Tuesday, September 17, 2013

Compassion--for Ourselves

I recently read a post titled, "Moms, when are you going to learn? I am not supermom."  Since I'm not the cussing type (Read: no judgment.  We're just different), I am posting an edited version for delicate eyes.  ;-)

I appreciate the reminder from Michelle that we all have different strengths and priorities.  As my friend Shannon* mentioned today, we are all unfinished products. 

I admit that I have been afraid to talk about things I'm frustrated or excited about, proud of, or at my wits's end about, because I'm afraid I'll be insensitive to someone for whom that area may be a great strength, a sensitive spot or a challenge, or not in their ability at all.  Or in their ability, but not mine!

But from this article I really see what I already feel, which is that we can be such a source of strength to each other as women if we are sincerely happy for each others' strengths, and choose not to nit-pick or criticize others for being different.  What may work for me might not work for you, and vice versa.  And that's OK.  :-)  Let me learn from you what I can, and you from me, and still keep our individual identities, hobbies, & priorities intact. 

In short, don't judge (condemn) people who live differently than you.  Hope that they are being as compassionate to you as you are being to them, recognizing that we're all making decisions based on what we feel is best for our families.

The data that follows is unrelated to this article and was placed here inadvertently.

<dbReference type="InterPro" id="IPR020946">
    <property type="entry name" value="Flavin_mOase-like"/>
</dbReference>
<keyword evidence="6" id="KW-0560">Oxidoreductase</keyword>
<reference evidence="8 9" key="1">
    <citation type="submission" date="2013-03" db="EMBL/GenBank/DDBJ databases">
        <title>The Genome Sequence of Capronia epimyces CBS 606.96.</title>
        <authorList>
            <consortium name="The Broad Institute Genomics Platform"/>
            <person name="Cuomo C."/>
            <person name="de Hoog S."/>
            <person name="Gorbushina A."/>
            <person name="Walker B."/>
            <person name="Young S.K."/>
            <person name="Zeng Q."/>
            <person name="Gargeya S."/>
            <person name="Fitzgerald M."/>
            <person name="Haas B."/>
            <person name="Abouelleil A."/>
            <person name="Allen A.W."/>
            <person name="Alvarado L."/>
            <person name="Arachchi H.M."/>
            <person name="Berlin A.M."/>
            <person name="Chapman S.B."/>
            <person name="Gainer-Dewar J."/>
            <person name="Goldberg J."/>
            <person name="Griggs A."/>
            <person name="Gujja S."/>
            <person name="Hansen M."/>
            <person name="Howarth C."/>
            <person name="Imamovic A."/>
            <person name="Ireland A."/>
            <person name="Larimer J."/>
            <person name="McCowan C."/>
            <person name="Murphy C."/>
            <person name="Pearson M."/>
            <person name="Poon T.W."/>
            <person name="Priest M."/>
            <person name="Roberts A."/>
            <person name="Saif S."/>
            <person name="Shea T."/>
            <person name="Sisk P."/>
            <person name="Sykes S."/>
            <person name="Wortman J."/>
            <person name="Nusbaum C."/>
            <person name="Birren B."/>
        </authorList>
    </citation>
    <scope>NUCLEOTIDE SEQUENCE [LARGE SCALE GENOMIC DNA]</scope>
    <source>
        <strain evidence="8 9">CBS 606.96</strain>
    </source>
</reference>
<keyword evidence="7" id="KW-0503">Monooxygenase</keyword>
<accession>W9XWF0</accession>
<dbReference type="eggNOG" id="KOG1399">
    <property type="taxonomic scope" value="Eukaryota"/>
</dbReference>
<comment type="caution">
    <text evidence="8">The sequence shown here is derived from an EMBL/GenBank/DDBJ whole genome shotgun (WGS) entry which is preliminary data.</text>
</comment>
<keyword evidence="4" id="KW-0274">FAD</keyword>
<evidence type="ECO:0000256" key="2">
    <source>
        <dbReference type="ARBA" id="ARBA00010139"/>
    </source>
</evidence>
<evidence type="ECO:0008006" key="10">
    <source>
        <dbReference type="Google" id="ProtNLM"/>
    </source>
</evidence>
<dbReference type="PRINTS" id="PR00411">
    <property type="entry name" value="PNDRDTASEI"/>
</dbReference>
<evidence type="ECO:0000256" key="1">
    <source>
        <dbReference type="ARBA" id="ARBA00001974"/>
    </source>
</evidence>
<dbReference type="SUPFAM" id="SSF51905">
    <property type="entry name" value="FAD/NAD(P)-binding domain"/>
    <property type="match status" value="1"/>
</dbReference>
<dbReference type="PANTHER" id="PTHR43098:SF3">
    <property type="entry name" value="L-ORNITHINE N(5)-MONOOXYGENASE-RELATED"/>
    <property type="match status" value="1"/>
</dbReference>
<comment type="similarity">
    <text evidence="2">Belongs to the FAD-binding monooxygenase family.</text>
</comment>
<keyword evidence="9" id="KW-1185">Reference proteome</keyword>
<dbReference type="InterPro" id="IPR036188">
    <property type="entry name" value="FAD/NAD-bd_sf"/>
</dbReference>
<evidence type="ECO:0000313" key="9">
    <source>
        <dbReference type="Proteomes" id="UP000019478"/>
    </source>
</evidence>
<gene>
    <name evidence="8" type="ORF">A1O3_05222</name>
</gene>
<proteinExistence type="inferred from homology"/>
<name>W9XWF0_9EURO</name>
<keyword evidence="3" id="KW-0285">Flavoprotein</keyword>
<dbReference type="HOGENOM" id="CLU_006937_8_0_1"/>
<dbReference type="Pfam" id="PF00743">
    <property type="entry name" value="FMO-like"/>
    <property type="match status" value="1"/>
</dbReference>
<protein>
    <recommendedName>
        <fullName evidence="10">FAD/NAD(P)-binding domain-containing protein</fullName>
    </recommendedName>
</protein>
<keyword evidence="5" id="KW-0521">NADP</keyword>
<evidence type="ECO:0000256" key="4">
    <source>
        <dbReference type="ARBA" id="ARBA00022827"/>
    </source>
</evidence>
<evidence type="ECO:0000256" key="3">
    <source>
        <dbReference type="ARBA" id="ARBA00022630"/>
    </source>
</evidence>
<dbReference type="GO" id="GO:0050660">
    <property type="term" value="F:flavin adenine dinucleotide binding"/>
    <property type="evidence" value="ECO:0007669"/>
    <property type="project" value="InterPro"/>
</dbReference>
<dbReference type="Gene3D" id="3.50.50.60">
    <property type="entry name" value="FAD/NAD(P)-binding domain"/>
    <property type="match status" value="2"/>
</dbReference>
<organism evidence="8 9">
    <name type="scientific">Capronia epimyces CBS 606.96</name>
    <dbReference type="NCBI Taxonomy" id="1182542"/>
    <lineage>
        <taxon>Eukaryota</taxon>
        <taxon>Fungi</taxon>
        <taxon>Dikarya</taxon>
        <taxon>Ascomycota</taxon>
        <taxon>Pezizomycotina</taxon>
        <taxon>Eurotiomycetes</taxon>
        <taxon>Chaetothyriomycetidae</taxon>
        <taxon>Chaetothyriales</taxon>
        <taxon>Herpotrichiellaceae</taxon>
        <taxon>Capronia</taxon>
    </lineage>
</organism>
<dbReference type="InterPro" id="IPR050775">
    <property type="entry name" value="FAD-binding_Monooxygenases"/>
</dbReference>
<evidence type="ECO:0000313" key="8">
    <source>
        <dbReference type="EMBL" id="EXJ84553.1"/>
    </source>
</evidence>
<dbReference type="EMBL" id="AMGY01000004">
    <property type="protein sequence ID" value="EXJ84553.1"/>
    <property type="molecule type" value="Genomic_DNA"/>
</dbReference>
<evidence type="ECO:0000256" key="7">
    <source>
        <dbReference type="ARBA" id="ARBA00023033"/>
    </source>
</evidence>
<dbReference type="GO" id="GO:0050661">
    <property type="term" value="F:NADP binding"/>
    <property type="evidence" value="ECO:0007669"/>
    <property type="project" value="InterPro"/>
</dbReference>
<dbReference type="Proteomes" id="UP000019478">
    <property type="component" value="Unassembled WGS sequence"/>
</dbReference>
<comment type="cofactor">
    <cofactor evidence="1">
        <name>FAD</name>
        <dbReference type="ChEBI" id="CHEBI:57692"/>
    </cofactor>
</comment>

And MOST IMPORTANTLY, stop being so hard on yourselves!  I even worried that just by editing Michelle's post (someone I've never met online or IRL), I could offend her for changing the original content of her post.  We stress about so much, all the time. 

We compare our known worsts against others' perceived bests.  We often compare our reality to snippets of several other people's best strengths, thus comparing ourselves to an impossibility, one that we could never achieve.  That's the best way to make us feel inferior and keep us from being normal, albeit imperfect, moms.  Wouldn't it be much better if we were happy normal imperfect moms, instead of depressed normal imperfect moms?  And yes, I'm definitely taking notes from my own suggestions.  It's so much easier to dish advice than to act on it!

So, now that I already gave away the point of the post, here it is:

"Moms, When Are You Going to Learn?"  By Michelle from Ohio.

Look, I know the areas in life where I excel.  It unfortunately doesn’t involve me being a size two and wearing the most. stylish. boots. you ever did see.  I will not be doing a triathlon, I’ll be the one over there handing out water and cheering you on while eating a muffin.  My house isn’t ever company ready.  Just move that pile of Legos, I will make dinner.  I can make you laugh, I can make you think.  I am a great friend. . .I like the woman that I have become. . .”
My name is Michelle and I throw “Pinterest worthy” parties for my children.
I don’t think this makes me a [bad] mom, a superior mom, or that I have too much time on my hands.  I assure you, I do not. 
I also don’t think it makes you a [bad] mom for NOT throwing parties like that for your children’s birthdays, having a spotless house, and working full time.  I hope you’ll afford me the same kindness when I am braless in the drop off lane at school wearing pajamas and you look like you’ve had twelve hours of sleep, a blowout, and your makeup done before 9 am on a rainy Tuesday. . . .
We all have our own things, our gifts, and talents.  We all have our own priorities.  That they are different, doesn’t make them wrong.  We all are making the best of our collective situations, but it doesn’t mean we have to be [unkind] to each other. . . .
We’ve all become so defensive and annoying about parenting. 
Do I make my single parent friends upset when I talk about an awful day that I’ve had when Dave is traveling for work and I don’t have a break?  Do they think parenting is a breeze when there are two of us here?  {Because it isn’t.  Not even a little bit.}